In White Noise, the characters themselves announce the themes—death, the nature of reality, government conspiracies, the possibility of happiness in contemporary America—and then analyze them through their thoughts and especially through their conversations throughout the novel. White Noise is, therefore, as much a symposium or colloquy as it is a traditional realistic novel.
The various themes and conflicts in the novel can be summed up in one question: Why are modern people so unhappy? No character in the novel suffers from hunger or poverty. The novel begins and ends, in fact, in a context of material comfort and plenitude. The opening scene of parents helping their sons and daughters unload their belongings in preparation for the first days of college makes Jack uneasy and leads Babette to think of death. The last scene takes place in a supermarket with shelves laden with items that the characters certainly have the wherewithal to purchase; because the shelves have recently been rearranged, however, the shoppers are unsettled to the point of neurosis and desperation.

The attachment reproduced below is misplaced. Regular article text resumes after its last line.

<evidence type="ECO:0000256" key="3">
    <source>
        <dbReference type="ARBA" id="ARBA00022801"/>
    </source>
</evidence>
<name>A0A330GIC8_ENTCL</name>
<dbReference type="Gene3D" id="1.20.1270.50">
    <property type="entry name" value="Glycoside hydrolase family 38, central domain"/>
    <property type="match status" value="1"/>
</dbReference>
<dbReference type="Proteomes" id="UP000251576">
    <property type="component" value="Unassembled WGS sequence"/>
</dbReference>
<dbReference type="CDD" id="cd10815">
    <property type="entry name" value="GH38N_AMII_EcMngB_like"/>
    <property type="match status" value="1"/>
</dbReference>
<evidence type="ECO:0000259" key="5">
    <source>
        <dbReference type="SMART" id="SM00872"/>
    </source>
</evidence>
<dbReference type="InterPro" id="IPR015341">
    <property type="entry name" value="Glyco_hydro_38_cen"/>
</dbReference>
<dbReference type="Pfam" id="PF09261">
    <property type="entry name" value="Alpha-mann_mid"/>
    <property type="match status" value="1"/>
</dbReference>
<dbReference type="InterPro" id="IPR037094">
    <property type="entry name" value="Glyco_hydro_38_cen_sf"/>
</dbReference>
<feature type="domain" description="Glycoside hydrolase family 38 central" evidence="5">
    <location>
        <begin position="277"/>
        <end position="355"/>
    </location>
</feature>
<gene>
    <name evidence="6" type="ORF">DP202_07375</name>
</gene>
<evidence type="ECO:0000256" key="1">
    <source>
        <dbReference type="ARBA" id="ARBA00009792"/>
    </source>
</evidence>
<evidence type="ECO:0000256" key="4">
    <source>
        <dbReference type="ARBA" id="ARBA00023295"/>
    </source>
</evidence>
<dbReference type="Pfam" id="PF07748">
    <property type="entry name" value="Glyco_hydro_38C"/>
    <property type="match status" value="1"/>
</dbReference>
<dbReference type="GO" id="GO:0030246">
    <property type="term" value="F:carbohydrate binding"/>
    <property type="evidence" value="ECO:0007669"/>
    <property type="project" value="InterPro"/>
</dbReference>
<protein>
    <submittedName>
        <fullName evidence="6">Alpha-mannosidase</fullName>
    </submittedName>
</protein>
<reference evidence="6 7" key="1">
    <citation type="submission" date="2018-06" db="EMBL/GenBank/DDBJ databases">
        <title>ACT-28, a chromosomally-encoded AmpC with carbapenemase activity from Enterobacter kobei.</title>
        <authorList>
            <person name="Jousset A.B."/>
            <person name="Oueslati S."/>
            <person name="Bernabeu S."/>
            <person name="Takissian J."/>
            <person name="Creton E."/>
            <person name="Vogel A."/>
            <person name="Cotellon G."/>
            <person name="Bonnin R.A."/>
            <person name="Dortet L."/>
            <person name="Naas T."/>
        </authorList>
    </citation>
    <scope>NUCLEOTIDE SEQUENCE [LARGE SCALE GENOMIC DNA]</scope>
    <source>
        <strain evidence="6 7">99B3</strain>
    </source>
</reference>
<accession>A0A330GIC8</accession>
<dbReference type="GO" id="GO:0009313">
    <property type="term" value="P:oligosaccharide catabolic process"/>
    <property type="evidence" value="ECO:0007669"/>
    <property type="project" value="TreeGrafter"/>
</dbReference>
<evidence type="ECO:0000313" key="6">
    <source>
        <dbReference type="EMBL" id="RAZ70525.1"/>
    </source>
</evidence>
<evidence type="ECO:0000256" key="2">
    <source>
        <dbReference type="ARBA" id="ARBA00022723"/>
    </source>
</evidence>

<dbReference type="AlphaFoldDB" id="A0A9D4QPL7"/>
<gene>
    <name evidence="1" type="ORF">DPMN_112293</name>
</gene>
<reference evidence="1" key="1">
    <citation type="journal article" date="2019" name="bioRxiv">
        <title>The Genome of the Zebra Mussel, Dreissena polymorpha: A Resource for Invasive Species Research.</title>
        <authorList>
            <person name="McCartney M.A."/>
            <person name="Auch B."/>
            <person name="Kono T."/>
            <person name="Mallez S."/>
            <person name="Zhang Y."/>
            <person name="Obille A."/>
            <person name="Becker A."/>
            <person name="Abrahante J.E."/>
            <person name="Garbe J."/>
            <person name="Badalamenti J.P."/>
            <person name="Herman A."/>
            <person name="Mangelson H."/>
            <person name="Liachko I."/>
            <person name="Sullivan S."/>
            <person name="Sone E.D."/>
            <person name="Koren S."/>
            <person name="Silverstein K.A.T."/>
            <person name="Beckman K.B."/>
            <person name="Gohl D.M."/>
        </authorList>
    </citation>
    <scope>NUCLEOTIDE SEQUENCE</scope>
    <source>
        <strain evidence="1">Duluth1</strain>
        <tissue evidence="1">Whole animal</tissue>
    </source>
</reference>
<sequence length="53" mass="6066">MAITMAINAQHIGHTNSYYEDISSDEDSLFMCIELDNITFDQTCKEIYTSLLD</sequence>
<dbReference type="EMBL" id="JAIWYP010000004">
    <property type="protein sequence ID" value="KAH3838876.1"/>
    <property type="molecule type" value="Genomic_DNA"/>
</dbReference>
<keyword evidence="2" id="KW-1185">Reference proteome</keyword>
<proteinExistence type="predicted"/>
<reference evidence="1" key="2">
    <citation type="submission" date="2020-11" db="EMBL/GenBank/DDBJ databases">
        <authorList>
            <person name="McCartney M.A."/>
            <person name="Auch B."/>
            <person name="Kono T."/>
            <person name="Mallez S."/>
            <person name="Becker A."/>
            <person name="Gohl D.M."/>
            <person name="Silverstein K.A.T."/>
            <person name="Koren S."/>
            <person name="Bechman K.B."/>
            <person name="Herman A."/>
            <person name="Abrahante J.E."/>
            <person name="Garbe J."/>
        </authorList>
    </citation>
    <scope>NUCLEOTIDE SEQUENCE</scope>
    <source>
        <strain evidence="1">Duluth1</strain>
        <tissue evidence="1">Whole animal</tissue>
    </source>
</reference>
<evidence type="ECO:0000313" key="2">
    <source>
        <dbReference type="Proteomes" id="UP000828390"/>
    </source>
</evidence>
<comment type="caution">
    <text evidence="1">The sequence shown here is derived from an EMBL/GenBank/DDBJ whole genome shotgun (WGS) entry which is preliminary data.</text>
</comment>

One problem with American life may be that people mistakenly believe that their problems are idiosyncratically modern and American. They try to invent new remedies, such as psychoanalysis, space-age drugs, and self-indulgent material goods, for afflictions that are not new at all. White Noise is replete with imagery connecting the present and the...
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